Defences hold the key to Old Firm Scottish Cup semi-final

No meeting of Celtic and Rangers is ever knowingly undersold in terms of intrigue and anticipation in the build-up.

Rangers manager Mark Warburton (left) and Celtic manager Ronny Deila with the Scottish Cup at Hampden. Picture: Steve Welsh/William Hill/PA Wire
Rangers manager Mark Warburton (left) and Celtic manager Ronny Deila with the Scottish Cup at Hampden. Picture: Steve Welsh/William Hill/PA Wire

Even last season’s League Cup semi-final between them, despite a patently obvious gulf in class which was underlined by Celtic’s facile 2-0 victory, held a degree of fascination as the first Old Firm showdown since Rangers’ financial collapse in 2012.

As Ronny Deila’s Scottish champions prepare to re-engage with an Ibrox outfit revitalised and significantly improved under Mark Warburton this season, the crucial sporting ingredient of uncertainty of outcome is back in the mix.

Sign up to our Football newsletter

Celtic again merit their status as firm favourites to win tomorrow’s Scottish Cup semi-final, albeit at much less restrictive odds than were on offer for last year’s one-sided affair at Hampden.

But Rangers will line up at the national stadium with a collective belief among both their players and supporters that they are capable of winning, in stark contrast to 14 months ago when their minds were focused on minimising the margin of defeat.

It has been billed as a match which carries far greater significance to Deila than Warburton, with many regarding failure to defeat Rangers as a potential tipping point for the Celtic manager’s job prospects beyond the end of this season.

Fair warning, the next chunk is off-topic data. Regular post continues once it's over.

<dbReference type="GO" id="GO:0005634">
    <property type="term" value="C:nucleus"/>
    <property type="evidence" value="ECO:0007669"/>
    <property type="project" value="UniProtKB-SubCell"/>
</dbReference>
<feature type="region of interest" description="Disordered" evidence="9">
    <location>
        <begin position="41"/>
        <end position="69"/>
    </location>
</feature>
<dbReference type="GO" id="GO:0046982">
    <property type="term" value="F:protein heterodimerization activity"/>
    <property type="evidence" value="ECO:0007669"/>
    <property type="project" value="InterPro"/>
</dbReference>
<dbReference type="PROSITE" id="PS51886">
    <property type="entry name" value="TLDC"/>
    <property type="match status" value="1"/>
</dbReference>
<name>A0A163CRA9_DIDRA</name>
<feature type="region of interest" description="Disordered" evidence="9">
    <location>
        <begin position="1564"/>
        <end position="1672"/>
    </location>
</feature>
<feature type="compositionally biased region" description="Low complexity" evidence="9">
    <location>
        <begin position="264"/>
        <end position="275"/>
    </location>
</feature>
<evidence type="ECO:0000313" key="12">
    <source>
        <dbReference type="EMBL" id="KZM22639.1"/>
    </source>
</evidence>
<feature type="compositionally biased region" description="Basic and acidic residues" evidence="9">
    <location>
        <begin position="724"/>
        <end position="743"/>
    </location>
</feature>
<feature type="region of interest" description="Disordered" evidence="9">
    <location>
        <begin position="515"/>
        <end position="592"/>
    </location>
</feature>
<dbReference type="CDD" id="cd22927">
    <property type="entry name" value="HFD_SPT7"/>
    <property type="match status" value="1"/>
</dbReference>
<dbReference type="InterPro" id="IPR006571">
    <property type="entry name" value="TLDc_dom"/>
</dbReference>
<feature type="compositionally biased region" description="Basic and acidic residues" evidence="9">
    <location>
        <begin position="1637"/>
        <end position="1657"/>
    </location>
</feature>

The Norwegian remains typically phlegmatic on that front and, while he expects Rangers to represent a far stiffer test for his side this time, he is confident Celtic at their best will still prove too strong for the newly crowned Championship winners.

“It’s a different team from the Rangers we played last year, they play in a different way,” said Deila. “So that’s why it’s going to be a different game this time around.

“But, at the same time, it’s a good game for us. I think it’s going to be open and attacking, which is a good thing.

“I don’t think the build-up has been so much more intense, personally, than it was last time. But yeah, maybe Rangers have bigger expectations than they had last year. That’s because they’ve done better this season, obviously. That is something I understand.

“At the same time, it’s a semi-final, it’s one game. We are top of the league. We just have to play to our potential and then we have a very, very good chance to win.”

While Warburton did not exactly attempt to downplay his ambitions of adding the Scottish Cup to the Championship and Petrofac Training Cup silverware his team have already claimed this season, he insists the task of closing the distance between Celtic and Rangers in terms of strength and quality will not begin in earnest until next season.

“If you were a neutral you’d think Celtic must have a stronger squad,” said Warburton. “They are top of the Premiership, they’ve been in Europe for a number of years, and benefited accordingly, so they must have a stronger squad.